AD140 – Advance 25 – Foundations of Veterinary Behavioural Medicine
This course commences on 5th March 2024, with the last session taking place on 11th April 2024. The forum will remain open for two weeks after the last session.
Log on at any time – suitable for all time zones.
Advance25TM Courses help you to develop your knowledge and clinical skills in a defined area of small animal practice. These fully flexible online courses include tutor support and discussion forums. The course materials are all recorded, and you have full access for a 12 month period. The course runs for a six week period, and you’ll get tutor support for a further 2 weeks via the course forum in case you need to catch up. After that, you’ll still have full access to all of your course materials although the tutor support will end. Complete your learning and get your CPD Certificate for 25 Hours of CPD.
This online course in Veterinary Behavioural Medicine is for you if you’re a vet and you’d like to learn how to address specific behavioural problems in your small animal patients. This is a general level course suitable for recent graduates and vets who’ve been qualified for some years.
In this interactive course, we’ll discuss how the mental, emotional and physical health of your patients are inter-connected, review and evaluate cases and real-life scenarios, look at different treatment options for patients with behavioural problems and provide practical tools and tips that you can start using immediately in your consulting room.
Session 1 – Why we, as Vets, need to be Involved in the Management of Behaviour Problems
1 How does behavioural medicine fit into everyday practice life?
2 Is it behavioural or is it medical – or is it both?
We’ll begin with the interplay of mental, emotional and physical health and how one can impact the other. We’ll address how you can make clinic visits less stressful for your patients and why that is important for clinical outcome.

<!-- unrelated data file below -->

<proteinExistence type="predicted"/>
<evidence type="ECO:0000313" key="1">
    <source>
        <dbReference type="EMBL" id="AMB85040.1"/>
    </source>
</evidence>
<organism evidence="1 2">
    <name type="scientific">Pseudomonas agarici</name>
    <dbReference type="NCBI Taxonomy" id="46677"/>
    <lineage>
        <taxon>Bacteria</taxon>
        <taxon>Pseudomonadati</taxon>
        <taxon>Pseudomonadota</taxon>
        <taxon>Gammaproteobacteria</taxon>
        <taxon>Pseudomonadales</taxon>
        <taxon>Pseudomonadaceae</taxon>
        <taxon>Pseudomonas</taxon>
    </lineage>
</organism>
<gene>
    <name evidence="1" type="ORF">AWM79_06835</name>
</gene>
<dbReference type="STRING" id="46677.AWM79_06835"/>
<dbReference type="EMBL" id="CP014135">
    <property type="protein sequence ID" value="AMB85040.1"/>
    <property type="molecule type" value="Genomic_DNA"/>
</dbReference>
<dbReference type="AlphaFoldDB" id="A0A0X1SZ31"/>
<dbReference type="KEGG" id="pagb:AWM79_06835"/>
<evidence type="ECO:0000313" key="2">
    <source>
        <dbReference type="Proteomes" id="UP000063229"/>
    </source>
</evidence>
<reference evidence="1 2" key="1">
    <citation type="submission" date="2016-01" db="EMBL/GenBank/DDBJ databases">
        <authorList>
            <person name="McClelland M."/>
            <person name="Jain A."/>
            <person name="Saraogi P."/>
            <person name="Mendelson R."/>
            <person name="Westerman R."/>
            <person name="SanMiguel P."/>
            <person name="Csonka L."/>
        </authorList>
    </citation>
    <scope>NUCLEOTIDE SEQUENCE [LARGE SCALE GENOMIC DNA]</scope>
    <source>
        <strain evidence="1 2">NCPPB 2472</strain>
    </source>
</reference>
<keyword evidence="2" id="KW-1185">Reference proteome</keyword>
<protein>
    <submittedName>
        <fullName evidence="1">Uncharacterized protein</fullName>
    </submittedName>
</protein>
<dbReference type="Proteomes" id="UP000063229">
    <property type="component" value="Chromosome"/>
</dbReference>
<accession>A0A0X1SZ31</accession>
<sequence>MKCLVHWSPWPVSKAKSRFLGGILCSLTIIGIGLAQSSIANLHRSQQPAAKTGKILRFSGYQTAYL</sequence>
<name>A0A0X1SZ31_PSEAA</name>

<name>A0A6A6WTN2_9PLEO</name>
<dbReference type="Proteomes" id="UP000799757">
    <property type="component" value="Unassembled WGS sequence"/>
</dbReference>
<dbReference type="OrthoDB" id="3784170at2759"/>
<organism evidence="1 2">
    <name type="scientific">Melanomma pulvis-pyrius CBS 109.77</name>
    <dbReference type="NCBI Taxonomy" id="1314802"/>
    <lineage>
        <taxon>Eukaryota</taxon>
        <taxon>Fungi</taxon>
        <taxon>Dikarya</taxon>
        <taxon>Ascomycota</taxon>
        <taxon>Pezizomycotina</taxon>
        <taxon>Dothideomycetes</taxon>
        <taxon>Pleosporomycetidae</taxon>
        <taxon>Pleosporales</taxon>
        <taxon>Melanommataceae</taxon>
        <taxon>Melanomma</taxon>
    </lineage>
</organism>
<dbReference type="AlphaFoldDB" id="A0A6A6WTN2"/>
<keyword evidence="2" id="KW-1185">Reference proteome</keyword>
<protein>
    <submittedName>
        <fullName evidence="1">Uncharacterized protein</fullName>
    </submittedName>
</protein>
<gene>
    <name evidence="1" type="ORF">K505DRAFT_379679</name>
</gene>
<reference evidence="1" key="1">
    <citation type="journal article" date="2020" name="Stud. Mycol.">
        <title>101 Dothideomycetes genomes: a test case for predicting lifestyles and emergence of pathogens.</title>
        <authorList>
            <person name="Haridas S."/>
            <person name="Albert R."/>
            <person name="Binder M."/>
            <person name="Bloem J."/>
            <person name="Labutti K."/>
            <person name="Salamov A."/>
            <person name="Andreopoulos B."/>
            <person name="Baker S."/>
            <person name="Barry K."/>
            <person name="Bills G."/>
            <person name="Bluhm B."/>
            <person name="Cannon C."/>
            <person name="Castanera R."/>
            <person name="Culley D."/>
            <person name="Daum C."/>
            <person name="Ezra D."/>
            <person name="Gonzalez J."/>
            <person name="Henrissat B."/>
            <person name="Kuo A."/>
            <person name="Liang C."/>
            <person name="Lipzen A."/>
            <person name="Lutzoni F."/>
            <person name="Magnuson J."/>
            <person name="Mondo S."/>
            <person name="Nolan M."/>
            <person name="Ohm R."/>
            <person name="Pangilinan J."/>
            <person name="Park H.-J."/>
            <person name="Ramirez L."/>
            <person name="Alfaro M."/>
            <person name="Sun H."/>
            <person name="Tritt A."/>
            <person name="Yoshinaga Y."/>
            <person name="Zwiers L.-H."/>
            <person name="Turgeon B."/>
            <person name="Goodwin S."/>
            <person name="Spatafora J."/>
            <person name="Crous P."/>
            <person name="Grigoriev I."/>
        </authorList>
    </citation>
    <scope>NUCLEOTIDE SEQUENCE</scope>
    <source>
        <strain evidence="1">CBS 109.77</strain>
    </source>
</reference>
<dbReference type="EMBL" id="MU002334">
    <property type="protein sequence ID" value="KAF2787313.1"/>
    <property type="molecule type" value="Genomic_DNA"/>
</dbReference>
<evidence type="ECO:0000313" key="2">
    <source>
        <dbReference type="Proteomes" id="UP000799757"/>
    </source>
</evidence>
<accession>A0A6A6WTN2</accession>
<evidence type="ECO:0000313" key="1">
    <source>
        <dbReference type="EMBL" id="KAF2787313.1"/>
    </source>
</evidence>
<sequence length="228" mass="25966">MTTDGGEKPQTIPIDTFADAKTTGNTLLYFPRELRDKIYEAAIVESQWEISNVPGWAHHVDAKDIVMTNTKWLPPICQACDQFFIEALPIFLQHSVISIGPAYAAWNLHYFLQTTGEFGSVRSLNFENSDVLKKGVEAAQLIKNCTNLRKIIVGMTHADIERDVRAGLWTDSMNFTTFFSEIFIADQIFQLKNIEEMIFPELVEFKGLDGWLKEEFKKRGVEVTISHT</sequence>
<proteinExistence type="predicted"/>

We’ll also discuss how to differentiate between behavioural and physical medical causes of behaviour problems and how that impacts treatment options and welfare.
Session 2 – Problem Behaviour or Behaviour Problem?
3 Nuisance behaviours in dogs
4 Nuisance behaviours in cats
In this session, we’ll look at commonly faced issues where the animal’s behaviour is considered to be “normal” but is not desired by or appropriate in the eyes of the owner. Behaviours such as digging, mouthing, chewing and jumping will be discussed in dogs and, in cats, we’ll look at strategies to aid with integration of a new cat into a home and why this can be so challenging.
Session 3 – House Soiling
5 House Soiling in dogs
6 House Soiling (eliminating outside the box) in cats
In this session, we’ll look at elimination problems and house soiling. We will look at behavioural and medical differential diagnoses and address effective management strategies.
Session 4 – Fears and Phobias
7 Separation Related Behaviours
8 Noise Phobias
These are some of the most common behavioural problems presented to veterinarians and we’ll look at how you can evaluate these cases and assist in their treatment.
Session 5 – Aggressive Behaviours
9 Aggressive Behaviours in dogs
10 Aggressive Behaviours in cats
Aggressive behaviours in both dogs and cats are a leading cause for relinquishment and euthanasia. In this session, we’ll look at aggressive behaviour towards members of the same species and towards humans, discuss prognostic factors and how you can assess and evaluate these cases.
Session 6 – Psycho-pharmaceuticals, supplements, diets and pheromones
11 Psycho-pharmaceutical medication – when and how?
12 Supplements, diets and pheromones – when and how?
In this session, we’ll look at when and how to use psycho-pharmaceutical medication, supplements, diets and pheromone products. Appropriate use of these tools can play a significant role in enhancing the outcome for your small animal patients.
What do Vets Say About this Course?
‘Really interesting and relevant course addressing all the problem areas encountered in general practice. Increased awareness of the various aspects of behavioural problems, and a more holistic approach to them ; increased confidence in trying some of the treatments before necessarily referring to a behaviourist’
‘This has boosted my knowledge and make me feel more comfortable in taking on more behaviour cases.’
‘I found it stimulated a lot of reflection on how I would appraoch things differently with my own animals and my patients.’
‘Such an interesting subject, great start for behaviour medcine’
‘Very practical course aimed at what we will be able to manage in general practice.’
‘I thought this was a great course – well presented, interesting and easy to make relevant to general practice. The last lectures on pharamaceuticals were great but also the tips on how to set up your consult room as a non threatening environment to help lessen the stress’
Click here to view the full dates for this course
Dr Katrin Jahn, DrMedVet, CertVA, MANZCVS (Veterinary Behaviour), MRCVS
ACVB & ECAWBM Resident In Veterinary Behaviour Medicine
Certified Fear Free Professional